Outstanding Graduate, Spring 2021
Before coming to Arizona State University for engineering, Isabella Foster remembers sitting in a pre-calculus course at Scottsdale Community College as a high school student and realizing how much sense it made to her.
“That’s when I started looking into engineering degrees where I could make a difference, environmentally,” Foster says. “ASU provided various environmental and sustainability paths and I wanted to be a part of improving our planet, not just be a bystander.”
She applied to the environmental and resource management degree at The Polytechnic School, one of the six schools in the Ira A. Fulton Schools of Engineering at ASU because the program offered the foundations for a variety of career paths.
“As environmental and resource management students, we learn chemistry, biology and math, but we also learn about the law and management,” Foster says. “The curriculum is so diverse and there are so many directions I can go with this degree.”
While at ASU, Foster joined the environmental and resource management club where she eventually became vice president. She also did a waste audit for the Polytechnic campus, providing data to support a better trash pickup schedule while monitoring contamination of the waste. She balanced all of this while maintaining a demanding job.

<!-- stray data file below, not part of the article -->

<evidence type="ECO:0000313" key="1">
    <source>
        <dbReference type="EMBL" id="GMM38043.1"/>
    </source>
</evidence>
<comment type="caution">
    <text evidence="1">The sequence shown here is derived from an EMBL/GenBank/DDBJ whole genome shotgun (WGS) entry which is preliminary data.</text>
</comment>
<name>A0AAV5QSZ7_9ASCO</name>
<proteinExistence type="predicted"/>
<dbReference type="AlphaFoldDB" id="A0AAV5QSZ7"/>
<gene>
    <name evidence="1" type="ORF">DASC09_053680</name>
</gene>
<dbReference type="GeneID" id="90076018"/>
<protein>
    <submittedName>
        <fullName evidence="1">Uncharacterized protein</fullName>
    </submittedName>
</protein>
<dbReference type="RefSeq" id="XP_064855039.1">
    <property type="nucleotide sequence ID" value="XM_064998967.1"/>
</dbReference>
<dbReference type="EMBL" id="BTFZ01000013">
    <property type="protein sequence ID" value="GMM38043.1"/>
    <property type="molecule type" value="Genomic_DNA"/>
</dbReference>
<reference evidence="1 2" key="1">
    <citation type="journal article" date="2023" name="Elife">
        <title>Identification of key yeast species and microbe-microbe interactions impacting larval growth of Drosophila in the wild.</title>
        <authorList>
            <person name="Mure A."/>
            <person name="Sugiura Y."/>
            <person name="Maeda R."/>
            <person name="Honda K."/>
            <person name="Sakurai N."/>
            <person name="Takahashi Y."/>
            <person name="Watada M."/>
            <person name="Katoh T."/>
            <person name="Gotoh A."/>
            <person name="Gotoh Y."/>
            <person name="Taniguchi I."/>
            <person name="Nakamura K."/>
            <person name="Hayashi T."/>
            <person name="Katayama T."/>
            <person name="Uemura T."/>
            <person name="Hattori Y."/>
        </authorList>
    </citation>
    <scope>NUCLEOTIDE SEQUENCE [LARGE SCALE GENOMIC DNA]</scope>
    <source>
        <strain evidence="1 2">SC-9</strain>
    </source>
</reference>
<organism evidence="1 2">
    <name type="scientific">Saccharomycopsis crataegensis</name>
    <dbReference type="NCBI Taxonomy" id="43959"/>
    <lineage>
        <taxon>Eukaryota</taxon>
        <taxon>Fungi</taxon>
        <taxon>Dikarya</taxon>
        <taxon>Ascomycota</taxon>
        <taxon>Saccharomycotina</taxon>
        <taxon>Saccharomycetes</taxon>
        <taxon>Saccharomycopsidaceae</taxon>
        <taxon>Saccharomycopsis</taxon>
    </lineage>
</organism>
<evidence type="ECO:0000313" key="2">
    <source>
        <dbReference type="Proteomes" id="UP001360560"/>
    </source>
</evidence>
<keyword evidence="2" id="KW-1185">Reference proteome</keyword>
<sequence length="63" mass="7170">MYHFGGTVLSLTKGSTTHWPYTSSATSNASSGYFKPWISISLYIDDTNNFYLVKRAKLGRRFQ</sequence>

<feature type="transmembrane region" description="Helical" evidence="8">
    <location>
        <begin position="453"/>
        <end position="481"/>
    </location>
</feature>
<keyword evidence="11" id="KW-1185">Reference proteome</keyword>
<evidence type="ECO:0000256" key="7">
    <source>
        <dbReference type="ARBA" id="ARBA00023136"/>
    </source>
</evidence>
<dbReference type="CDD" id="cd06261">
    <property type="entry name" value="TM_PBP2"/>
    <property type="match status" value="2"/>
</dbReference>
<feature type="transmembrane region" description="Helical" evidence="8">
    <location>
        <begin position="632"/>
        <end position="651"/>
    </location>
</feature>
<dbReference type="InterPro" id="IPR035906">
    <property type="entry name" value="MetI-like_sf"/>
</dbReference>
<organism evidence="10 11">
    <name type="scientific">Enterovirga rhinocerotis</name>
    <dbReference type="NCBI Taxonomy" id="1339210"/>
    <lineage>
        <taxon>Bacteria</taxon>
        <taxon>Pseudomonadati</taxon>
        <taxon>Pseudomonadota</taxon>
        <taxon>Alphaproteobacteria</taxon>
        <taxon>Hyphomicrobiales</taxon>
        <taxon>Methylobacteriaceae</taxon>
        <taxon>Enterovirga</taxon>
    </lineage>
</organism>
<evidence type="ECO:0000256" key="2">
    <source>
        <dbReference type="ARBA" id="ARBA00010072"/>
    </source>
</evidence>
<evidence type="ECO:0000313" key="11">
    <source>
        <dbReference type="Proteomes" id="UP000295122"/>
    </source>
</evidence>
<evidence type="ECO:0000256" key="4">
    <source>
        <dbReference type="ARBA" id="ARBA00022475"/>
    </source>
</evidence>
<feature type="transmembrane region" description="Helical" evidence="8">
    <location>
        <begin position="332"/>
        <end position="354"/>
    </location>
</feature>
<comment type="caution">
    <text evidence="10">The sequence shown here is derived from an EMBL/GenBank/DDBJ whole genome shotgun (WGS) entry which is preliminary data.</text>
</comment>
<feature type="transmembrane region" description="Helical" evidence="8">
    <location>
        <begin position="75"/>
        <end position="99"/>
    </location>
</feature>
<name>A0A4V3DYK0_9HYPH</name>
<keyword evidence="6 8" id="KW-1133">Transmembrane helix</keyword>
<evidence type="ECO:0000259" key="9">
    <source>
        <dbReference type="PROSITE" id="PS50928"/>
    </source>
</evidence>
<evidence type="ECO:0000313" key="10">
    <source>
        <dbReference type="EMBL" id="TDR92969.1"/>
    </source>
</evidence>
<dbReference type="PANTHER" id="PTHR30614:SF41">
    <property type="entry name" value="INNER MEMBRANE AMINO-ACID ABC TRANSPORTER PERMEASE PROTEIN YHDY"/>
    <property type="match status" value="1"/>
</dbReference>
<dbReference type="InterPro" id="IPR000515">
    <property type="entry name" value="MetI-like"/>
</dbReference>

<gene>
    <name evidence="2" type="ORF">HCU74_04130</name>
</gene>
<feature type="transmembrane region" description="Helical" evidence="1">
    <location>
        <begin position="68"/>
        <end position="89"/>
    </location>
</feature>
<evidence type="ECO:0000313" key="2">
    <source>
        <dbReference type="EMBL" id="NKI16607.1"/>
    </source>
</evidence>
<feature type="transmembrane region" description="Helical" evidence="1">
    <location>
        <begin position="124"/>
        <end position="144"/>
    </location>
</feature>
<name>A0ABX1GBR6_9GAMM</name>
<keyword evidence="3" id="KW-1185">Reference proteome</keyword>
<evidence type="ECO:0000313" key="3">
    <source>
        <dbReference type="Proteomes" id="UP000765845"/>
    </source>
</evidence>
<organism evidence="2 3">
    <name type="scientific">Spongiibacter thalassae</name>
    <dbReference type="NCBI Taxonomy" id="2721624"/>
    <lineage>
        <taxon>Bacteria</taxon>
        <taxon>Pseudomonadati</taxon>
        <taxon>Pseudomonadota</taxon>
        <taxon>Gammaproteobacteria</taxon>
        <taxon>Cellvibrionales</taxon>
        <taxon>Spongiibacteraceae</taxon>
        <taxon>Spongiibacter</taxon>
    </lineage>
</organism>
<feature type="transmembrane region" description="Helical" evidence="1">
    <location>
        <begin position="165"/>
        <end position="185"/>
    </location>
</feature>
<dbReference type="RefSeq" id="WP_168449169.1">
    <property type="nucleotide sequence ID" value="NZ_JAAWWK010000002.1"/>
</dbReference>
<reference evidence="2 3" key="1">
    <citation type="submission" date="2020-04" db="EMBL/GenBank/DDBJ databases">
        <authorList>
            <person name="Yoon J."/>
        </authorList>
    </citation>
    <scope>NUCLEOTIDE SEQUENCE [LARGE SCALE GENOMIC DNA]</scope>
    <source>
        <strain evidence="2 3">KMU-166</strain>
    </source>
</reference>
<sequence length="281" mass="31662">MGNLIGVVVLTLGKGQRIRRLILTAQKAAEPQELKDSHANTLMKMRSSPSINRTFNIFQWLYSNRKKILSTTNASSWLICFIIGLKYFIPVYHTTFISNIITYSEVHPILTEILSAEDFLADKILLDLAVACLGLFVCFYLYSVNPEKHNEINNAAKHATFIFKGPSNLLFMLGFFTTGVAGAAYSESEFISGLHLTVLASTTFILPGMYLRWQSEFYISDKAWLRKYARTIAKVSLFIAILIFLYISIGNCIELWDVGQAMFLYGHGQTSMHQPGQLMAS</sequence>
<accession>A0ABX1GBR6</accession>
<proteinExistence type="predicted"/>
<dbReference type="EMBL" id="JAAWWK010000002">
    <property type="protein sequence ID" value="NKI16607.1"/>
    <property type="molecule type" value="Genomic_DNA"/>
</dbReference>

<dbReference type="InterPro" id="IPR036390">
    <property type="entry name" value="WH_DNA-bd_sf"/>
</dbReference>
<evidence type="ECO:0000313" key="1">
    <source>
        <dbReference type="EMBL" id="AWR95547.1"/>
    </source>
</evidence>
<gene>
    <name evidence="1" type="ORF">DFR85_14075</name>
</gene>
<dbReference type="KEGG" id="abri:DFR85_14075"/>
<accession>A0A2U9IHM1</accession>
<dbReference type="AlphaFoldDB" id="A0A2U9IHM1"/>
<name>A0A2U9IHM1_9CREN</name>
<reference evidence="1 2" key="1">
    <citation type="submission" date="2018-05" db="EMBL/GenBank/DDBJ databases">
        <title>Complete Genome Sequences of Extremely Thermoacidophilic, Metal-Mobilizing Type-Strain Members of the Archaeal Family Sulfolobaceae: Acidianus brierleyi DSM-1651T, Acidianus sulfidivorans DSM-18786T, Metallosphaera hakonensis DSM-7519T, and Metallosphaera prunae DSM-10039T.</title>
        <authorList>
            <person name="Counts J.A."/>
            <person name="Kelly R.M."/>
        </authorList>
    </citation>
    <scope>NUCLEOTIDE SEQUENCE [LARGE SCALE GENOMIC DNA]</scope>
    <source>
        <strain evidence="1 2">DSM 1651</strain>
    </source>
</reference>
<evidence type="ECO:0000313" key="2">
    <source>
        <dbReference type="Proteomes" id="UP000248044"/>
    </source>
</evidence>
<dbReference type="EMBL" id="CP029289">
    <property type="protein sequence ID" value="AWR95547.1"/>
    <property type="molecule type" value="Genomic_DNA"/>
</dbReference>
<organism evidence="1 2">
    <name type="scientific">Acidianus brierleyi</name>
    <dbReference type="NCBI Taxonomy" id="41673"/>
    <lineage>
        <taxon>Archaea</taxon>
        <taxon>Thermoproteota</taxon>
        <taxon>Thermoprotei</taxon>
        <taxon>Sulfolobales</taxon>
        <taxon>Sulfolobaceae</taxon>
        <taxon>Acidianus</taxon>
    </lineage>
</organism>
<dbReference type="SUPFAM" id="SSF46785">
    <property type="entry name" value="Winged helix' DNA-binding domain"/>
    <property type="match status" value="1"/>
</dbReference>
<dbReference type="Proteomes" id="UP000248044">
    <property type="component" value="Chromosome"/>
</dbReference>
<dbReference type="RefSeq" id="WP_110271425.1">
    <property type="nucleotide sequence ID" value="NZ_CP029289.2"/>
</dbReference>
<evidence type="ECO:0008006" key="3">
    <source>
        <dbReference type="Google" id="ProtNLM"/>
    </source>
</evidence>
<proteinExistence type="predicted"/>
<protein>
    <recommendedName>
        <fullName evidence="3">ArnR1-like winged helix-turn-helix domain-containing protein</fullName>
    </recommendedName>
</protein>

Off-campus, Foster had the opportunity to lead a report for the City of Glendale. She and her team conducted research and advised city officials on how to increase public participation in the city’s recycling program and decrease the amount of improper recycling that occurs.
“I learned a lot from this experience,” she says. “I facilitated the report, presented it to city officials and our advice was put to real use. It made me hopeful that I can help better our world.”
Foster says she was inspired by Senior Lecturer Al Brown.
“I’ve had him as a professor for almost all of my semesters at ASU and he continues to influence me to become a devoted and educated environmental professional.”
Following graduation, Foster plans to become an environmental consultant and eventually a plant manager of a water treatment plant.
“I want to play a part in trying to figure out how to best get new and emerging contaminants out of our water system,” she says.
“My goal is to protect all living things that struggle to survive and thrive,” Foster says. “I look forward to actively participating in bettering our environment with the skills I have gained at ASU.”